Kiss Of Life


Reviewed by: Angus Wolfe Murray

If life is a series of disappointments, would a kiss revive it?

Helen (Ingeborga Dapkunaite) has reached crisis point. Her husband John (Peter Mullan) works for an UN aid agency and is always in some disaster zone thousands of miles away.

"I wait for you," she tells him. "You come back. We argue and then you go again."

Their teenage daughter (Millie Findlay) hates everything about home. She fights with her mum and younger brother (James E Martin) and hangs out with the rebel crowd at school. Helen can't cope and doesn't know that her son plays truant.

This is a family so in need of male influence, although Helen's father (David Warner), who lives with them, is as good as useless, spending his days in the shed at the bottom of the garden, resigned to a pre-Alzheimer's state of hermitic isolation.

What sounds like an exercise in despair has been transformed by superlative performances and an imaginative treatment by writer/director Emily Young.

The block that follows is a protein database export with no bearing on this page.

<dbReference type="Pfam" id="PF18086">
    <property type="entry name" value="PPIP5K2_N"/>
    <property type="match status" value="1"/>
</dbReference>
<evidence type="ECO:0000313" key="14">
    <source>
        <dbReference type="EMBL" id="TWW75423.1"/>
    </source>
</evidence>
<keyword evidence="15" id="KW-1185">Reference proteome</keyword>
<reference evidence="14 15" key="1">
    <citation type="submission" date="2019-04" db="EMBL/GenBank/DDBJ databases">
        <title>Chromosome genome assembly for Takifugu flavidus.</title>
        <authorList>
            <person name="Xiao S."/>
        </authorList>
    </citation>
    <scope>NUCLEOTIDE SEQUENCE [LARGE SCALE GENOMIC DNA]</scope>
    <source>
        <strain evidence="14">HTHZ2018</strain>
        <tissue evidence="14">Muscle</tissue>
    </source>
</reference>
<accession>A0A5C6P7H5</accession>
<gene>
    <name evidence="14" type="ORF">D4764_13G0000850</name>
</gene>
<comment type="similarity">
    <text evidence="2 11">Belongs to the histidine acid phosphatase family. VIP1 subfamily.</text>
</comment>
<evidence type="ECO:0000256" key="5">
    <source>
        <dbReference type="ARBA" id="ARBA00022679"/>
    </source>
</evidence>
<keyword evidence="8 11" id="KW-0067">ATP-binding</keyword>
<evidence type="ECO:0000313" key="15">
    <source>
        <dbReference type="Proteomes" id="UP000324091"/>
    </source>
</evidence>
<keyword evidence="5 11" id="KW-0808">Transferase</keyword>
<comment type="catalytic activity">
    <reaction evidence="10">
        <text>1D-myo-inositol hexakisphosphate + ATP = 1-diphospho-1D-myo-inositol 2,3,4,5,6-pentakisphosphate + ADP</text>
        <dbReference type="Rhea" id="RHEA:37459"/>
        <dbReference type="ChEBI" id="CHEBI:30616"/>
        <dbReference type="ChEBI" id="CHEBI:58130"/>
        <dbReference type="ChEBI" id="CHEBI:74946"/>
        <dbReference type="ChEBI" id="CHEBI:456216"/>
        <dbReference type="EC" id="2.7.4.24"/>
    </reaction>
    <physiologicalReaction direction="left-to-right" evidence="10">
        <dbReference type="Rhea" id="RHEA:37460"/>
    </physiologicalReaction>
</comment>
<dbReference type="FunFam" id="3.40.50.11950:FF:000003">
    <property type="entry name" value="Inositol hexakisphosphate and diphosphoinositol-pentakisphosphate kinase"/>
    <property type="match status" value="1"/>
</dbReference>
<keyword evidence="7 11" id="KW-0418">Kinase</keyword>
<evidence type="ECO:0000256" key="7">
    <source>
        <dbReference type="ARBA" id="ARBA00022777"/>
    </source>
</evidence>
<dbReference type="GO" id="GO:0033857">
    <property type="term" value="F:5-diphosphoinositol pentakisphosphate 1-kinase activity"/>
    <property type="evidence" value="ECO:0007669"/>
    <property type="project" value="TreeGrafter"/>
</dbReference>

Helen is knocked over on a zebra crossing by a hit-and-run driver and taken to hospital. The story of the marriage, Helen's hopes and wishes is told in flashback, flashforward, dreams and subconcious scenarios.

Meanwhile, John is making his way back home, through a war ravaged Baltic country, cadging lifts on lorries, having his money and papers stolen by armed men in makeshift uniforms, forever at the mercy of strangers, whose language he cannot speak.

The film is so well written that the magic realistic aspect of Helen's apparition in places where she could never be is acceptable as a plot device to dig deeper into the heart of this troubled relationship. Thanks to Dapkunaite and Mullan, you care a great deal for them.

It is not so much a kiss, as an accident, that heals these bruised emotions.

Reviewed on: 03 Jan 2004
Share this with others on...
Kiss Of Life packshot
An aid worker makes arduous trip out of Bosnia to be with long-suffering wife.
Amazon link

Director: Emily Young

Writer: Emily Young

Starring: Ingeborga Dapkunaite, Peter Mullan, Millie Findlay, Jams E. Martin, David Warner

Year: 2003

Runtime: 86 minutes

BBFC: 12 - Age Restricted

Country: UK/France


Search database: